TAMPA — Before the two children were shot to death, the Scheneckers were a busy Internet family — shopping, studying and communicating with each other and everyone else on their computers.
On Thursday, an assistant public defender described a bottomless pit of emails, Internet searches, Facebook exchanges and hundreds of thousands of other items retrieved from computers in the Schenecker home. Somewhere in there could be evidence in the death penalty case against Julie Schenecker, 51, accused of murdering her two teenagers, Calyx and Beau, early last year.
For months, Hillsborough Circuit Judge Ashley Moody has been pressing attorneys for a strategy and schedule for plowing through the data. She asked Thursday how many items the defense had read so far. Assistant Public Defender Robert Fraser told her, "I read several this morning."
"This morning?" Moody said, visibly frustrated. "It's been five months and you can't even tell me what you've got."
Although the shootings occurred 15 months ago, no trial date has been set for Schenecker. Death penalty cases often take two to three years of preparation. The complexity of this one is compounded by the modern-day issue of electronic evidence, which courts everywhere are now confronting. Moody's frustration was that attorneys can't see the end of the beginning of preparation, much less the beginning of the end.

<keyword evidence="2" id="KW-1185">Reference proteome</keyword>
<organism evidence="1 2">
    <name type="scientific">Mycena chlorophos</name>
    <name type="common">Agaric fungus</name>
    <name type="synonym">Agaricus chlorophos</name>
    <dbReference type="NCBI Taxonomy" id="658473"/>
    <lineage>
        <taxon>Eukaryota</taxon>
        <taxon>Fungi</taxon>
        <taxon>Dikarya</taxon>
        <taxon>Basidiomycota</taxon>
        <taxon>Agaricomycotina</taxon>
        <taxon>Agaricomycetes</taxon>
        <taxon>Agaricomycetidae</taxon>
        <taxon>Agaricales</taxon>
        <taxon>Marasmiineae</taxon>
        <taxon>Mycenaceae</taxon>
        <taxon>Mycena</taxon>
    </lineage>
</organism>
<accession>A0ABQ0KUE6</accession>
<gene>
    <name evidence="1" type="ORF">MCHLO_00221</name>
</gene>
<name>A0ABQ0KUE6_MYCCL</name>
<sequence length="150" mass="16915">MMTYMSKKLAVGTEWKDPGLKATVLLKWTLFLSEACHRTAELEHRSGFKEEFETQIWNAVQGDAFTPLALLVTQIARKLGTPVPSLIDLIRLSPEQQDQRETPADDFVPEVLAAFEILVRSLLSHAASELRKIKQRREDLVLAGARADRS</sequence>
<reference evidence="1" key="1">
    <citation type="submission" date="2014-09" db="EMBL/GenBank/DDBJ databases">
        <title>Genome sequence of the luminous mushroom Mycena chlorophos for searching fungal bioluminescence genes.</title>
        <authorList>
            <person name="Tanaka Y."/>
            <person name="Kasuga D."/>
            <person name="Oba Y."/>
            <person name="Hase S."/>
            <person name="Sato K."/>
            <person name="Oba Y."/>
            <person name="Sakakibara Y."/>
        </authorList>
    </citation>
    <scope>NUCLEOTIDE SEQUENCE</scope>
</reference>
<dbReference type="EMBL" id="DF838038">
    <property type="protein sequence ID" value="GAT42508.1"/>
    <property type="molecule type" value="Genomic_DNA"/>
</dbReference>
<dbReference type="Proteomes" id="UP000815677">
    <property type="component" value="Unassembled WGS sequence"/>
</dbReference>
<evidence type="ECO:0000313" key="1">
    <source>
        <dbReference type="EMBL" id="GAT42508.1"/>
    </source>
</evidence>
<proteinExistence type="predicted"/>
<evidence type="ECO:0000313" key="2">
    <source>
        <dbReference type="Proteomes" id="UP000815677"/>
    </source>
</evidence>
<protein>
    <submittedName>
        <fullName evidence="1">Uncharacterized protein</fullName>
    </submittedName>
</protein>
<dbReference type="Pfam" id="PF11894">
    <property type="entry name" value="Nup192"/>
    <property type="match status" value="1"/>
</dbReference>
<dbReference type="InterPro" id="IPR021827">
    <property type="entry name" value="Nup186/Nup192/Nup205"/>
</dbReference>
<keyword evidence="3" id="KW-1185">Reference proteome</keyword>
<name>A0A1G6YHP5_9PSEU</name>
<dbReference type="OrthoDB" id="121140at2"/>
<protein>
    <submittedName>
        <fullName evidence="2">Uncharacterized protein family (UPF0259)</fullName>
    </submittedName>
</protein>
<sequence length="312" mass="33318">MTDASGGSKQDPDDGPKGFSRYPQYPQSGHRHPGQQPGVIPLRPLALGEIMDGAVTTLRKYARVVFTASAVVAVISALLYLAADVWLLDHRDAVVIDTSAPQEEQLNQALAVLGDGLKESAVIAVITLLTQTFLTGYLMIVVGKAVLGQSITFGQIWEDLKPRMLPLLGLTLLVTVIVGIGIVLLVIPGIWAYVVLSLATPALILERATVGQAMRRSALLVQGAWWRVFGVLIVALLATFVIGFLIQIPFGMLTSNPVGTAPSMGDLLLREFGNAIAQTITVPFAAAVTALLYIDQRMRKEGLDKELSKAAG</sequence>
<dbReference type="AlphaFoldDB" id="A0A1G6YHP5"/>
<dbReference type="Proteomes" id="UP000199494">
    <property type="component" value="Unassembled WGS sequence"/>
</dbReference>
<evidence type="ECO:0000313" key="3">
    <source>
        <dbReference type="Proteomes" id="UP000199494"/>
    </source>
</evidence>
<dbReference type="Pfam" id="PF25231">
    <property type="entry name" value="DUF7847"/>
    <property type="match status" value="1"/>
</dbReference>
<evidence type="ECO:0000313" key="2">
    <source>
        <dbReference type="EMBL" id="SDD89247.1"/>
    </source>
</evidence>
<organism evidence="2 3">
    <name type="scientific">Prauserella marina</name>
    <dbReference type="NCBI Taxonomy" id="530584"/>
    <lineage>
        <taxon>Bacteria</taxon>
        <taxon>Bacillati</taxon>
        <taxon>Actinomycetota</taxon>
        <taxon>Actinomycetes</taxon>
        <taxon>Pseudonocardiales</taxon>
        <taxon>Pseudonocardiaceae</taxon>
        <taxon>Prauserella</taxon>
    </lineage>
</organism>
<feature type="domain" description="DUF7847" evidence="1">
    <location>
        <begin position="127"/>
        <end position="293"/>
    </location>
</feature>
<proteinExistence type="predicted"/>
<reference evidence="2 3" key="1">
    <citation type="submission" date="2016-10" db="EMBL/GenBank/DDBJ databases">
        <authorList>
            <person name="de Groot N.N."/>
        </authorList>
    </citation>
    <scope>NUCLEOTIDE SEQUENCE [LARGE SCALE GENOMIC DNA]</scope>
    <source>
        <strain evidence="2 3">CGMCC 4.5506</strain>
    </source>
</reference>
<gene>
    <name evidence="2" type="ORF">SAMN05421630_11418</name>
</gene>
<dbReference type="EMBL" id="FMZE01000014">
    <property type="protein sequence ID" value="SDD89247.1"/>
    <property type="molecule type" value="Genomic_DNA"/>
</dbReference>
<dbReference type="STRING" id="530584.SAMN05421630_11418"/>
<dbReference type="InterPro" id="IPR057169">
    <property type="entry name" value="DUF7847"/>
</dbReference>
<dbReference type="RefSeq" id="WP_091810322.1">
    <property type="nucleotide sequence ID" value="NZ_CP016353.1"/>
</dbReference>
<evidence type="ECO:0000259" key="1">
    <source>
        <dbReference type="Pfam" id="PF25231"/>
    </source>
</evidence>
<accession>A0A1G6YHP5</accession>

Under the law, defendants are entitled to see all the evidence the state has against them. "My concern," the judge said in January, "is in this new age of electronic data, we're not giving the defense so much data that it's unsearchable."
She asked attorneys to find a way through masses of data that could serve as a model for courts throughout the country.
But she was told Thursday that the Public Defender's Office still hasn't read much and doesn't know how long or how many people it will take. One big problem is that any potential evidence needs to be read by attorneys.
"This is completely unprecedented," defense attorney Fraser told the judge. "The manpower needed is almost impossible to predict."
Not a good enough answer, the judge said.
"You tell me you just started looking this morning," she said. "We need to make this a priority. Please put manpower on it. Put in the time that's necessary."
Moody gave the Public Defender's Office and State Attorney's Office until July 12 to tell her what evidence in the data needs to be protected from public view and what can be released.
"Deadlines aren't requests," she said. "They're orders."
John Barry can be reached at [email protected]